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Thread: Can we make a new kind of spring?

  1. #1 Can we make a new kind of spring? 
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    I was wondering if it is possible to create a new type of spring or device that stays the same energy output as it's is being compressed? normally when you compress a spring the more one compresses it, the harder it is to compress.


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    Do you want it to be constant energy or constant force? If it is constant force, the energy stored will be directly proportional to the distance it is compressed. (Work = force x distance). You can make a device that will exert a constant force, for example, by connecting a piston to a regulated air supply. This kind of device would not act like a spring. As soon as you applied enough force to overcome the pressure, it would travel all the way to the end of the piston.
    Now that I think of it, a lever (see-saw) with a weight on one side would do the same thing.


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    Quote Originally Posted by jrmonroe View Post
    This?
    Constant-force spring - Wikipedia, the free encyclopedia

    But I need it to act like a Compression spring with energy going out. It will be pushing against something.

    I noticed a conical spring can pull it off but how exactly?
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    You could connect the extension spring to a push rod through gears. What are you trying to make?
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    Quote Originally Posted by Harold14370 View Post
    You could connect the extension spring to a push rod through gears. What are you trying to make?
    I am trying to build a device which has a limited amount of output. The problem is that it relies heavily on a push force to start the thing up and I need to then compress another spring with the small amount of output that is partial coming from another spring. It's basically one spring pushing out with another energy source and then both are in the process of doing another activity while compressing the next spring that will then be used afterwards to push the energy source outwards and the process is repeated. The problem with a normal coil spring is that the more you compress it, the more energy it takes to compress it which is a luxury I don't have with this device.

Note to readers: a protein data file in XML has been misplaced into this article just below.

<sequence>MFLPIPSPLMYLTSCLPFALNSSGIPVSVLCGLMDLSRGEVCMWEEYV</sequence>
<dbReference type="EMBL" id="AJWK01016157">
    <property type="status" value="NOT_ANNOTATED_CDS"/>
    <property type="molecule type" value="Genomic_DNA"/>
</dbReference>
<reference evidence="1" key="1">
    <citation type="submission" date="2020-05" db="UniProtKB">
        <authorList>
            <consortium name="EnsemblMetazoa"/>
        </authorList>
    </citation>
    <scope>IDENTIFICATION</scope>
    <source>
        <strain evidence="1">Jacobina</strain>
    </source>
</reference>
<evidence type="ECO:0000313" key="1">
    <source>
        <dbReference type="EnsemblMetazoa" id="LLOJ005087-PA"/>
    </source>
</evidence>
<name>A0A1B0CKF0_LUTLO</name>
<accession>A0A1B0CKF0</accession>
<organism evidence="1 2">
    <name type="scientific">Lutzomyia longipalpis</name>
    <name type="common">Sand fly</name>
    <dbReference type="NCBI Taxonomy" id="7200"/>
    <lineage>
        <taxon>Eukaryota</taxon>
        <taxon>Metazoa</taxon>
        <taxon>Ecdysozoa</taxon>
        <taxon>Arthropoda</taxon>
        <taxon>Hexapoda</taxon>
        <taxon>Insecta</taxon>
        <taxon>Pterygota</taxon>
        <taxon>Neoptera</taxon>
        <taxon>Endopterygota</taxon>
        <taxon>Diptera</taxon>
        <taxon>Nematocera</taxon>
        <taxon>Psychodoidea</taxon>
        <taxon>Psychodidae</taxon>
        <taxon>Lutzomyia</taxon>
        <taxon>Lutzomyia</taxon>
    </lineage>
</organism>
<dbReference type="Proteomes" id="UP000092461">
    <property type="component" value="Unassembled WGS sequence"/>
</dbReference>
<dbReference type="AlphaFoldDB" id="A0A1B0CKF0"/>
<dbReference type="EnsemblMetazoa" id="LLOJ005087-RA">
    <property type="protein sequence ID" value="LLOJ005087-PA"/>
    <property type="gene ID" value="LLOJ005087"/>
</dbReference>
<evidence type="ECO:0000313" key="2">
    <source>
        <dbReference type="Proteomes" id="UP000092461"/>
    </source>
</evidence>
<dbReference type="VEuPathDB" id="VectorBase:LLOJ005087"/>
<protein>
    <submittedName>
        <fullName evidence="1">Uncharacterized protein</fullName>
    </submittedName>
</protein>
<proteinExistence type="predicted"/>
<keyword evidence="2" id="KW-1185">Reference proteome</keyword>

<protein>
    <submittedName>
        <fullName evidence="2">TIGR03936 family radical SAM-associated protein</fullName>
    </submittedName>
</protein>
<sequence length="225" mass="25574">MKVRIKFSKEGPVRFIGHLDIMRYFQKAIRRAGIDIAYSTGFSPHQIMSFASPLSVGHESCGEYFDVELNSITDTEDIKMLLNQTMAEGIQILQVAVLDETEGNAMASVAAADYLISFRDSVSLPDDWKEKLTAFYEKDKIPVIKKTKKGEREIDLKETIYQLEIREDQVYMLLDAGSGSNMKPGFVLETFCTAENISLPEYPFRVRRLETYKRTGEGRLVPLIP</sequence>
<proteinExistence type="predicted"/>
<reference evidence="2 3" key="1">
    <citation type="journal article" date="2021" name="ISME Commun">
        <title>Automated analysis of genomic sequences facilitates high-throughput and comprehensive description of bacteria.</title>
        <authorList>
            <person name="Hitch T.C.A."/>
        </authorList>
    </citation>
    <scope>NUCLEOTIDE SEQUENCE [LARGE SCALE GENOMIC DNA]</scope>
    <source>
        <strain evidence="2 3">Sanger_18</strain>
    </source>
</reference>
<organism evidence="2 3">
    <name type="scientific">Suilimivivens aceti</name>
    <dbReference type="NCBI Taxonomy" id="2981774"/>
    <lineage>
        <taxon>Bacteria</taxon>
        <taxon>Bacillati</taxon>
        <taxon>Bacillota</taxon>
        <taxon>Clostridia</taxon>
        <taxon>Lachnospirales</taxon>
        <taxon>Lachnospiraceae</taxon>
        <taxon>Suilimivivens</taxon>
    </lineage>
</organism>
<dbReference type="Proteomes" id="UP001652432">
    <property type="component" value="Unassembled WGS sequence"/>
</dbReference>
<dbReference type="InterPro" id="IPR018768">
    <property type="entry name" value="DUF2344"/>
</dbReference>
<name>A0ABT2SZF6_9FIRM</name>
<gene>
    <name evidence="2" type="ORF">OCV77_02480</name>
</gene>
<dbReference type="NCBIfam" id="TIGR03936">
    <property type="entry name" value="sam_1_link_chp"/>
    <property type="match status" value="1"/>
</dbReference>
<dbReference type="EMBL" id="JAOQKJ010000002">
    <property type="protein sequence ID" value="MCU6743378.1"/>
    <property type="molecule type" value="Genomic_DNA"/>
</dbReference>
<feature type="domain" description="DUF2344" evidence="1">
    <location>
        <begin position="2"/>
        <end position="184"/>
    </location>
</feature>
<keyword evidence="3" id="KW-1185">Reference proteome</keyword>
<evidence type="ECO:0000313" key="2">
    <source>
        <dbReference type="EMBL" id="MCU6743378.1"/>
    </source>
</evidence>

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    The constant force spring described as a "ribbon" must be bent along it's length from end to end into a permant slight curvature, like we used to see old metal rulers made: when one end is bent sufficiently to flatten the side-to-side curvature, the flat thin piece will roll up forcefully on it's own accord, finally winding up as a tightly coiled rolled up piece of thin metal. Kind of hard to describe. To unroll it requires that stretching force be applied to pull it back into it's original long flat length; if unrolled thusly incompletely, it will roll back up into a coil.

    Tiny ones were used rather ingeniously by a manufacturer of ammunition magazines to eliminate the zig-zag, long spring used in them to force the "follower" up to the top of the magazine; they were tiny coils about the size of a fingernail. The inner end of the constant force spring, it being in the rolled-up condition when the follower was completely up at the top of the magazine, was held in place by a smooth pin rivetted to the upper end of the side of the magazine. The outer end of the coiled spring was fastened to the follower, thus placing an upwards force on the follower which remained constant as rounds of ammunition were added to the magazine; this system eliminated the "dead space" at the bottom which contained the compressed conventional spring, thereby allowing the mag to hold several additional rounds. The company was known as Ram-Line; The Clinton Crime Bill magazine ban caused them to cease production of these cleverly contrived magazines. They worked quite well, my own carry pistol still utilizing one of them.

    A company which originally made these springs had a trade-mark name for them at one time: "Negator Springs".

    Sorry for meandering! jocular
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